Modern technology and creative innovation have led to the rise of a "sharing economy" in the United States today. There are peer-to-peer vacation rental services (such as AirBnb), peer-to-peer businesses (such as Ebay), and perhaps the most controversial of all: peer-to-peer car services. These dynamics are all relatively new, and very few details have been established as to who holds liability for whatever may go wrong. The very question has the potential to incite an entire series of debates, but for the purposes of this post, we are going to discuss car-sharing specifically.
There's no denying that this model has caught on like wildfire, especially in larger cities and even more so on weekends and holidays. It makes sense. It's affordable and incredibly easy to access. However, making the decision to offer your vehicle up as a form of public transportation is seriously risky business. On the other side of the same coin, what happens if you are involved in a car wreck while you are riding as a passenger in one of these vehicles? Who will be held responsible for compensating you for your injuries? These are the questions that ride-sharers have failed to consider, and in just a few short years, we've seen an unfathomable number of conflicts arise as a direct result. (This fatal collision in Boston, for example, or this 6-year old child who died after being hit by a negligent Uber driver in San Francisco).
Insurance Concerns for Drivers
Ride-sharing giants like Uber and Lyft carry insurance for their drivers. That is, the insurance becomes effective when the passenger is picked up and deactivates when the passenger is dropped off at his or her destination. Sounds legitimate, doesn't it?
Unfortunately, there have been numerous reports of drivers being involved in accidents while "on call" for the service but while no passenger was in the vehicle. If this happens, you're on your own. In any case, you need to have the fine print reviewed by someone who understands that level of legalese. If you're thinking that your policy has been written in intentionally confusing language, you would be correct. That's a common tactic that you should be watching out for.
Keep in mind that these blanket policies are written in favor of the insurance company itself. Their secondary concern is for their client, the ridesharing company. You are the very least of their concern.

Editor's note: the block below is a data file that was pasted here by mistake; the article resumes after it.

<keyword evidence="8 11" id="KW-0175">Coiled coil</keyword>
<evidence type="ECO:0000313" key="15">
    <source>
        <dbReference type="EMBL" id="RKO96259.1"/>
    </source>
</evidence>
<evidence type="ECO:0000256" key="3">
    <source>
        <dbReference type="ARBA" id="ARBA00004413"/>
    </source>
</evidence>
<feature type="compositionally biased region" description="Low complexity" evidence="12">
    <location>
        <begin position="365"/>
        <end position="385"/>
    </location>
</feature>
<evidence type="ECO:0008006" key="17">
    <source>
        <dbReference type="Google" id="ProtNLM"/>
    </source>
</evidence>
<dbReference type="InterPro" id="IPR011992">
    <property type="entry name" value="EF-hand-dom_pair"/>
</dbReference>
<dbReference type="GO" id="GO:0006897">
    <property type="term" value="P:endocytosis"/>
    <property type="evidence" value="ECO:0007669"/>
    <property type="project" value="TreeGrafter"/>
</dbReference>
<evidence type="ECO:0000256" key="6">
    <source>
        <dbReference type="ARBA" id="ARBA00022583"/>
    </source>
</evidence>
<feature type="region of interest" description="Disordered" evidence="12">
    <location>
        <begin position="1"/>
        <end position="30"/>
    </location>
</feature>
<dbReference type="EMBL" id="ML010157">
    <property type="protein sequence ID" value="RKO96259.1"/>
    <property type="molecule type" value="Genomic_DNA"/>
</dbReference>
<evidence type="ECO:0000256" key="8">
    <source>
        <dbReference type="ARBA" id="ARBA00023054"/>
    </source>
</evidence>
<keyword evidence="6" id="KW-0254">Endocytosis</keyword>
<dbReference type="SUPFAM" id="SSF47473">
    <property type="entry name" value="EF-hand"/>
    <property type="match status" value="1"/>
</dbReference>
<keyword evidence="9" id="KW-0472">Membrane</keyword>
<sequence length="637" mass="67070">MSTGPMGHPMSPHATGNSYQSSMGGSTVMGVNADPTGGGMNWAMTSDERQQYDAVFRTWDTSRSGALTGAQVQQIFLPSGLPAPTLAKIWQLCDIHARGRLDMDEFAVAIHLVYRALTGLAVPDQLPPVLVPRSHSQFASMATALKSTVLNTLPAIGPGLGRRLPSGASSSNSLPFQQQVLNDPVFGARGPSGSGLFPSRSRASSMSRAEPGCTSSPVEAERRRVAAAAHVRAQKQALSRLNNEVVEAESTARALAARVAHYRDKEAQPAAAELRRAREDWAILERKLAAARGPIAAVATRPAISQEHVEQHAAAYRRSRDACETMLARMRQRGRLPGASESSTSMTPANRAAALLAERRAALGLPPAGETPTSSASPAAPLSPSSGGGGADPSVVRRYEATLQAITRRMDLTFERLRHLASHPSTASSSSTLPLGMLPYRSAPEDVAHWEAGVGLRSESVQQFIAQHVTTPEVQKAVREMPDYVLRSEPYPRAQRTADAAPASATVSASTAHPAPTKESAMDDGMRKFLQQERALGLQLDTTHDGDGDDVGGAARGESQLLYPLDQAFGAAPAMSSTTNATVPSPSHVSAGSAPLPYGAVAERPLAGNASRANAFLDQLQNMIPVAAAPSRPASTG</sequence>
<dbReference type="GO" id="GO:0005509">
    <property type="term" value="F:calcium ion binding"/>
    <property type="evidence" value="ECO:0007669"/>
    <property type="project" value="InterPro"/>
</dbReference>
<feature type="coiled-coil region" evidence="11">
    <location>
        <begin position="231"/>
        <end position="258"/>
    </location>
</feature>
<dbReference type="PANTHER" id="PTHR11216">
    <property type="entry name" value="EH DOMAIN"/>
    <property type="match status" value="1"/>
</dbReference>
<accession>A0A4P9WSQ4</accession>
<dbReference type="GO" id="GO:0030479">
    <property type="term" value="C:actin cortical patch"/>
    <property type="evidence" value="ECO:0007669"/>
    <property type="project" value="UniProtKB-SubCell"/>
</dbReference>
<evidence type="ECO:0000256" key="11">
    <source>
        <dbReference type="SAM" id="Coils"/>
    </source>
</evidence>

Finally, because these policies are often considered secondary to your own private car insurance, you may want to check with your insurance provider about what would happen if you needed to file a claim related to ridesharing. Many providers will deny coverage based on these circumstances.
Understanding Your Role as a Peer-to-Peer Driver for Hire
These companies are led by some very clever individuals. Not only do they refuse to classify themselves as a car service (these businesses are considered web-based services - a mobile app, to be precise), but they also have an employment structure that has been designed to insulate them from taxes and civil liability.
You are technically an "independent contractor" when you offer your vehicle to your peers using this service. That is a total game changer, folks. To put it plainly, in the event of a collision, you will be held solely responsible for damages. Do not accept this level of liability unless you clearly understand the risks and are willing to accept them.
If you have been in a collision involving a peer-to-peer car service, you need to speak with an experienced auto accident attorney who can help you navigate these very murky waters. Contact the skilled and proven team at Coxwell & Associates, PLLC at (601) 948-1600 for a free initial consultation.
Disclaimer: This blog is intended as general information purposes only, and is not a substitute for legal advice. Anyone with a legal problem should consult a lawyer immediately.